Beers Across Wisconsin: Drinking and Biking from the Mississippi to Lake Michigan

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Potosi Brewing Company. All photos by Dave Schlabowske.

[This piece also appeared in Checkerboard City, John’s weekly transportation column in Newcity magazine, which hits the streets on Wednesday evenings.]

The Badger State is where I go when I want to get away from my daily grind in Chicago and leave my troubles behind. So when my old friend Dave Schlabowske recently invited me to join him on a trans-Wisconsin bike trek, I jumped at the chance.

Dave, a Milwaukeean whose brother Dean plays guitar in Chicago’s Waco Brothers, works as the director of communications for the Bicycle Federation of Wisconsin. He wanted to scout out the Badger Brewing Trail, a bike route from the Mississippi River to the Lake Michigan linking several rails-to-trails bike paths and a number of breweries, part of a network of intrastate paths the bike federation hopes to implement by 2020. I’ve posted the route here.

In October, Dave rode Amtrak to Chicago to photograph our new protected bike lanes in hopes of importing the concept to Wisconsin. Early the next morning we catch a Trailways bus from the CTA Blue Line’s Cumberland stop with our boxed touring bikes to Dubuque, Iowa. After stopping at a greasy spoon to scarf down pork tenderloin sandwiches, the indigenous cuisine, we mount our steeds, cross the Mississippi back into Illinois and pedal north along the river into Wisconsin.

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Can Indy rock? Exploring Indianapolis, the Midwest’s next bike mecca

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Eric McAfee and Kevin Kastner on the Indianapolis Cultural Trail.

[This piece also appeared in Checkerboard City, John’s weekly transportation column in Newcity magazine, which hits the streets in print on Thursdays.]

If I had to sum up Indianapolis in one word, it would be “Underrated.” With a population of 829,718, the Hoosier State capital is the second-largest Midwest city (although it’s only the ninth largest metro area in the region.) Despite its size it’s known as “Naptown” and “India-No-Place” due to its reputation as a bland, suburban-style metropolis with few attractions besides the Colts, the Pacers and the Indy 500. I’m told that in the 1980s you couldn’t even buy a sandwich downtown after 6pm and the massive streets, lined with dozens of garages and oceans of parking lots, were so deserted you could safely walk down the middle of them.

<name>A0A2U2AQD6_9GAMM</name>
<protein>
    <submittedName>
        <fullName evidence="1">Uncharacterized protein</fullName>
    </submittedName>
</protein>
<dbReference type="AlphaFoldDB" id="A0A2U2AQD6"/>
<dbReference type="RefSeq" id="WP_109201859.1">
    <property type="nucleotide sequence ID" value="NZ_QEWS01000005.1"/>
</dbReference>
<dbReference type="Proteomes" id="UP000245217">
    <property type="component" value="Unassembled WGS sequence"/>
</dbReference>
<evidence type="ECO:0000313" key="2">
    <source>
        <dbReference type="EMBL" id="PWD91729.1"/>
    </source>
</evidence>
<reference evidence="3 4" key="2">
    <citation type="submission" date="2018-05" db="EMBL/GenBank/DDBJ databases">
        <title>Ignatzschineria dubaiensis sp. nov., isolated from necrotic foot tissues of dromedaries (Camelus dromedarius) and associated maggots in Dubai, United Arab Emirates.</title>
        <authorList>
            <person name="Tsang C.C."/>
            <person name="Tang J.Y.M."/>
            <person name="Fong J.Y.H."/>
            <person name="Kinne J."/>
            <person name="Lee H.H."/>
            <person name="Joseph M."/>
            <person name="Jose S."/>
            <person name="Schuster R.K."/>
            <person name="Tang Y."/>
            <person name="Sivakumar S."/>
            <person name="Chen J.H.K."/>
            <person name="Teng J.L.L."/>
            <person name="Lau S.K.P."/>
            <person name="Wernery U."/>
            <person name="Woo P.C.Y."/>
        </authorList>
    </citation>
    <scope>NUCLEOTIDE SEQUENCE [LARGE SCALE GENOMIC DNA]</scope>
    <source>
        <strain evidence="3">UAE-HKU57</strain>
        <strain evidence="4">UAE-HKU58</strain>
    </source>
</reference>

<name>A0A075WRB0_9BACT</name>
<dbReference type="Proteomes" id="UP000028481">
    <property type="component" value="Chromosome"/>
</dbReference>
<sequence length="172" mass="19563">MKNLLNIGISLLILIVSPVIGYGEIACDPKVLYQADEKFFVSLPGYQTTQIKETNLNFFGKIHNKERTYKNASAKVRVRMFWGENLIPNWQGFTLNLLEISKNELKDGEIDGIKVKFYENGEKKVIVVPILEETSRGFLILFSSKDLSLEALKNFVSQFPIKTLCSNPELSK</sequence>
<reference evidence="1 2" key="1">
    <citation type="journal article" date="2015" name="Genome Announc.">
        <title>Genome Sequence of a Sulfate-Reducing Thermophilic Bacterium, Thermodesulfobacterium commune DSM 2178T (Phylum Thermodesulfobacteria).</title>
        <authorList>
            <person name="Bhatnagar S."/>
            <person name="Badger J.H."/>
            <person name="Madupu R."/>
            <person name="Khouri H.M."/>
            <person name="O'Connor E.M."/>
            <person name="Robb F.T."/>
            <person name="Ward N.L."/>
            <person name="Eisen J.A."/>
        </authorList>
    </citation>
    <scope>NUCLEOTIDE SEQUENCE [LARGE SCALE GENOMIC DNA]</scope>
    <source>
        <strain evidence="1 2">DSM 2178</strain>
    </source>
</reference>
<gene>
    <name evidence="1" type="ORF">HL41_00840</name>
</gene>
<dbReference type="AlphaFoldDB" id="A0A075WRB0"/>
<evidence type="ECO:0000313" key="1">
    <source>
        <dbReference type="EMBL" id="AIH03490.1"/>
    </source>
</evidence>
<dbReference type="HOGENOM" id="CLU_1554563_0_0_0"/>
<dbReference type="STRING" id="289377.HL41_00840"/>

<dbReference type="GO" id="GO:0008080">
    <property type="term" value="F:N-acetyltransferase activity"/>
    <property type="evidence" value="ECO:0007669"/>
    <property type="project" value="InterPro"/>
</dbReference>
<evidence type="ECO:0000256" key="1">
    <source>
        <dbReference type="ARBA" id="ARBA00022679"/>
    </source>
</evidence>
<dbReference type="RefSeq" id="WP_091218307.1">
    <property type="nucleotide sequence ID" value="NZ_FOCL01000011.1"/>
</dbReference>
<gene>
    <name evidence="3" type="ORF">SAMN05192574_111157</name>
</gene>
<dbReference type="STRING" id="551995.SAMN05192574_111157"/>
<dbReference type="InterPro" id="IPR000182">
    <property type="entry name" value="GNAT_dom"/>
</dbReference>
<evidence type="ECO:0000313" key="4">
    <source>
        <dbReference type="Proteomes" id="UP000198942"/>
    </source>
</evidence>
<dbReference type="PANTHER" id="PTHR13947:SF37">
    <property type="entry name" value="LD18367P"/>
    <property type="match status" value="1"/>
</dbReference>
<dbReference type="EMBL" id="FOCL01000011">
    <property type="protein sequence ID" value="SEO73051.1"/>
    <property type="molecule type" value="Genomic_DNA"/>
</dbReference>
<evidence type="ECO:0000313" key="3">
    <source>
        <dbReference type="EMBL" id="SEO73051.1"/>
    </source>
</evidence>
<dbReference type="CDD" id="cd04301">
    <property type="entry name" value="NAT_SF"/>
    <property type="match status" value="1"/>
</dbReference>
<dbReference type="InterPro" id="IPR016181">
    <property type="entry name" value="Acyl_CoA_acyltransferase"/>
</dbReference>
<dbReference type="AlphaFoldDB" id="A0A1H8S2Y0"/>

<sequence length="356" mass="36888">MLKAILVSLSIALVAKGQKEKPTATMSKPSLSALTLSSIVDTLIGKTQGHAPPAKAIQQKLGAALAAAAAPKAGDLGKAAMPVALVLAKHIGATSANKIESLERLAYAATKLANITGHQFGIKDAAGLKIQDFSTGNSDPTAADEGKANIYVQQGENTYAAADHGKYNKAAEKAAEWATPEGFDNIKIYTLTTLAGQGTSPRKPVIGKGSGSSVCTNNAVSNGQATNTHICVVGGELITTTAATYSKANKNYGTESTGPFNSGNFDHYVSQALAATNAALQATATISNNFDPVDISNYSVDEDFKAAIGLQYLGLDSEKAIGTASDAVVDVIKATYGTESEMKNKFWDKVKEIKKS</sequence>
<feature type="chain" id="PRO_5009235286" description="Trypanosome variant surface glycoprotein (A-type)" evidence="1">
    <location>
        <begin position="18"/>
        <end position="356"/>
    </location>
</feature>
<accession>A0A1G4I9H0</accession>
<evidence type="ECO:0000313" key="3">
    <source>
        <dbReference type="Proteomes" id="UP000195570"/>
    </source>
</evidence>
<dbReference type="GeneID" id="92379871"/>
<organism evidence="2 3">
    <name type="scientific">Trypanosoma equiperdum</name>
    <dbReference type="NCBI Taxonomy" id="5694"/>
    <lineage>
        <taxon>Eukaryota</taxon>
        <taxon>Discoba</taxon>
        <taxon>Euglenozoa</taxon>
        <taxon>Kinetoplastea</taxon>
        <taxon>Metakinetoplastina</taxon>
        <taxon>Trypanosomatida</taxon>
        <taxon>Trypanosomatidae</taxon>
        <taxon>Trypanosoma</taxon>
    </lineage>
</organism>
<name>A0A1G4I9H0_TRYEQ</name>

But two weekends ago when I took Megbus there to meet up with my buddy Jake, in town for a conference, I discovered a surprisingly hip city with some fascinating architectural features and plenty of fun stuff to do. And while there’s little public transportation to speak of, and the city’s dominant image is a racecar, I was shocked to find a level of bike-friendliness that gives Chicago a run for its money.

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Turf and Surf: car-free fun by land and lake

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Todd on the sailboat American Excess.

[This piece also appeared in Checkerboard City, John’s weekly transportation column in Newcity magazine, which hits the streets in print on Thursdays.]

It always bugs me when people say Chicago’s a great city but complain that there’s no access to natural beauty or outdoor adventure here. True, there are no mountains or saltwater for hundreds of miles, but we have ocean-like Lake Michigan close at hand, making this one of the few major U.S. cities where you can work in a skyscraper and easily take your lunch break on a sandy beach.

And this is great place to live if you want to commune with nature without polluting the environment to get there. The South Shore Line electric railroad takes you directly from Millennium Park to the campgrounds of the picturesque Indiana Dunes. The bicycle-friendly Metra commuter rail system means that you can get to state parks likes Illinois Beach, Fox Lake and Kettle Moraine via a relaxing train ride plus a bit of pedaling, instead of fighting traffic jams. And since this is the nation’s rail hub, and Amtrak lines within the state accept un-boxed bikes, it’s easy to take a journey in the mountain-like hills of Southern Illinois or along the mighty Mississippi. So having a good time in the great outdoors near Chicago is really just a matter of attitude.